Banking And Finance In Cambodia


Despite the recent decline in world economic growth, the National Bank of Cambodia (NBC) reported reduced inflation and a stable exchange rate in its 2012 Annual Report. As a result of effective monetary and fiscal policies adopted by the NBC and the Royal Government of Cambodia, the inflation rate decreased from 4.9% in 2011 to 2.5% in 2012, while Cambodia’s annual average exchange rate remained steady at 4,010 Riel per US dollar.

During this time, the NBC also broadened the scope of its supervisory role. As the monetary authority in Cambodia, the NBC implements and oversees compliance with monetary policies and regulations. As of January 1, 2013, the NBC supervises and monitors 43 banking institutions including 32 domestic commercial banks, 7 specialized banks and 4 representative offices, as well as 70 microfinance institutions.

Legal Landscape

According to the Foreign Exchange Law of 2007, money may be freely and reliably transferred in and out of Cambodia, provided that the transfer is made through an authorized intermediary, that is, a bank licensed by the NBC to operate within Cambodia. However, there are some limited cases in which the NBC may impose exchange controls, such as situations involving national security or during a national emergency.

In order to open a bank account, locals and foreigners alike must present certain documents. The exact requirements may differ from bank to bank, but generally the minimum requirements are a copy of the applicant’s ID card or passport, proof of address and proof of income.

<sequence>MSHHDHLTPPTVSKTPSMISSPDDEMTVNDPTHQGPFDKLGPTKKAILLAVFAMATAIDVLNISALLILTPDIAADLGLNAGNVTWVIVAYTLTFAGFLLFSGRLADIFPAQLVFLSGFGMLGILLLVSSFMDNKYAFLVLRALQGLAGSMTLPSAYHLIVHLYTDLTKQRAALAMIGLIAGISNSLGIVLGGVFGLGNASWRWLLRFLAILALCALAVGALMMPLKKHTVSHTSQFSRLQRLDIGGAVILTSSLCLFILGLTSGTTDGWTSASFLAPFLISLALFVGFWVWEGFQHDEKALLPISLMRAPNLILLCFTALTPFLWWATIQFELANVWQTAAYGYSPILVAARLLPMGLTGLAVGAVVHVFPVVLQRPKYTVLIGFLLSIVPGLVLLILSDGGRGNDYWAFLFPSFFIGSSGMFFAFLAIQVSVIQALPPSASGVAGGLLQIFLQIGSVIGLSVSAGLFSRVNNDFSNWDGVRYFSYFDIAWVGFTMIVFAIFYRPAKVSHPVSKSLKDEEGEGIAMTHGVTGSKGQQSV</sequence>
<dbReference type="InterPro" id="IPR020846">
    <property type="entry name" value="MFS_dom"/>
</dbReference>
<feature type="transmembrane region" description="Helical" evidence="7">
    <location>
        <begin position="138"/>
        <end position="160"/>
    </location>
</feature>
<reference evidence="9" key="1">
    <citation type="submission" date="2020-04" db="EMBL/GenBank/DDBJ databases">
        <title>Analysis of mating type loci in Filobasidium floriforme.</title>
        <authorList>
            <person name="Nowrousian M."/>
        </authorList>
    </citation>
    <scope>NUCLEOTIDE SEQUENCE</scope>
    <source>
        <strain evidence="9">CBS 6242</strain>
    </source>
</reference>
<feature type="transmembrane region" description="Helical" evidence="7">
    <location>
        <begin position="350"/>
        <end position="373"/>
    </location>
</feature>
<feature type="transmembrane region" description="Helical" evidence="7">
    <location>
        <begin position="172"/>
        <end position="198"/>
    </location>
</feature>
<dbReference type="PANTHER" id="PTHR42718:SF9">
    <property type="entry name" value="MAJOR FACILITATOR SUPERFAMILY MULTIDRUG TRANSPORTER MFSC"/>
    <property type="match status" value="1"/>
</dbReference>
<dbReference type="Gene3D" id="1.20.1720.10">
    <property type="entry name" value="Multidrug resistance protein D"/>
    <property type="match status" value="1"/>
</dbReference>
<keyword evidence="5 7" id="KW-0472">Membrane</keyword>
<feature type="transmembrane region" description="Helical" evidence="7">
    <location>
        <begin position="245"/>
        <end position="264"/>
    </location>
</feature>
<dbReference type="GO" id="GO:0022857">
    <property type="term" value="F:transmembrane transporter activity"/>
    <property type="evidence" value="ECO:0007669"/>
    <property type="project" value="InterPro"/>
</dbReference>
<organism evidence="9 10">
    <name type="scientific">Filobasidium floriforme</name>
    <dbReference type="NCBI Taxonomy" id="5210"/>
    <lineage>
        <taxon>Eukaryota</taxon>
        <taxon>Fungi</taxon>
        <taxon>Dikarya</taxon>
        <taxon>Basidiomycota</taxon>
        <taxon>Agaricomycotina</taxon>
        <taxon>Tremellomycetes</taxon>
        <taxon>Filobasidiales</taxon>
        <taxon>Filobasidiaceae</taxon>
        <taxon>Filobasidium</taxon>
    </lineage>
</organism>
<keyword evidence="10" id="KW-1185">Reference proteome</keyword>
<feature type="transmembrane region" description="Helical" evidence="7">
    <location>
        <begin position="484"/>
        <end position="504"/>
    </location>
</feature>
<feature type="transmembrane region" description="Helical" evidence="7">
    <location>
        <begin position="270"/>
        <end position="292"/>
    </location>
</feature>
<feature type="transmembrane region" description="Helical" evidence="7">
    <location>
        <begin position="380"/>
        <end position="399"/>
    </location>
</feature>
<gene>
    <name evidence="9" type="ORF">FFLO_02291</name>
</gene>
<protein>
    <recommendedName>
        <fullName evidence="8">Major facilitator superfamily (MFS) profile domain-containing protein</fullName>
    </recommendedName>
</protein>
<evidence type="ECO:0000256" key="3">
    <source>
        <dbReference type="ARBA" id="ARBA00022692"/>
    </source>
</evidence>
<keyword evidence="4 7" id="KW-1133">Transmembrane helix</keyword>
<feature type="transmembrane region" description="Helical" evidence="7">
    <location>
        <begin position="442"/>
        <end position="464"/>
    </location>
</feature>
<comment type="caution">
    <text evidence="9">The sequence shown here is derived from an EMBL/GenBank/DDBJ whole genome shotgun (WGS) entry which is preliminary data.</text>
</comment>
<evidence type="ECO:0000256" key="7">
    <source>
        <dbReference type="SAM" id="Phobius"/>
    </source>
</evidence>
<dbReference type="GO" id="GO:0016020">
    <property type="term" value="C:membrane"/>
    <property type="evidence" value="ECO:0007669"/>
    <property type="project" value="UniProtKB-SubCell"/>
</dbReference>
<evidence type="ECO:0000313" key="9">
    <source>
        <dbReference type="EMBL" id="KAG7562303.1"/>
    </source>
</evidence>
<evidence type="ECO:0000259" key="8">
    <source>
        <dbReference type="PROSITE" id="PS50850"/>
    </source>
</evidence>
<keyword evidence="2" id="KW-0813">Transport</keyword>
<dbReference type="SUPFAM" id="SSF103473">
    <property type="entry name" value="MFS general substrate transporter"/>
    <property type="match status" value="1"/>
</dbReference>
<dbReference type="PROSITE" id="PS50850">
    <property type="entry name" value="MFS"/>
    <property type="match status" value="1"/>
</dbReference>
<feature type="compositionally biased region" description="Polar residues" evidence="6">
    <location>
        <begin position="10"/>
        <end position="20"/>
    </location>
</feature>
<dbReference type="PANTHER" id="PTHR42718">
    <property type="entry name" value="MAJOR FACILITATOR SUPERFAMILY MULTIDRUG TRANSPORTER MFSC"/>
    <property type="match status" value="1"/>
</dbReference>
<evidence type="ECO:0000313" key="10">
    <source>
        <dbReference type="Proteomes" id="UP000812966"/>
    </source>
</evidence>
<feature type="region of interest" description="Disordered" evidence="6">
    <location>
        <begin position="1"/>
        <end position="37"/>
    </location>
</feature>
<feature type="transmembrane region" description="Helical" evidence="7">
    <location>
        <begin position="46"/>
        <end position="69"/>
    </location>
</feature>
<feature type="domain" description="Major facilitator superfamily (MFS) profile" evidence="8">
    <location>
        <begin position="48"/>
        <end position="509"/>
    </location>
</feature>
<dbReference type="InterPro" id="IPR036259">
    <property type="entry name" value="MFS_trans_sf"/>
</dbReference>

Cambodian law supports project financing by permitting hypothecs (mortgage) to be registered over immovable property as well as security agreements over moveable property and intangible property. Parties are free to structure their own contractual arrangements, provided that they do not violate mandatory provisions of law, public order and customary practice.

Interest on standard transactions is capped at 18%. Although the official tender in Cambodia is the Riel, it is common practice for parties to use foreign currency in contracts and other dealings.

The Civil Code provides that parties to a contract may effect payment in any desired currency. If the amount is established in a foreign currency, it may also be paid in Cambodian currency based on the foreign exchange rate at the place where the obligation is performed, when it becomes due.

At Sciaroni & Associates, our staff has a broad range of advisory experience in banking and finance matters. For more information on how we can help you with your banking needs, please see our Banking & Finance department.


Please enter your comment!
Please enter your name here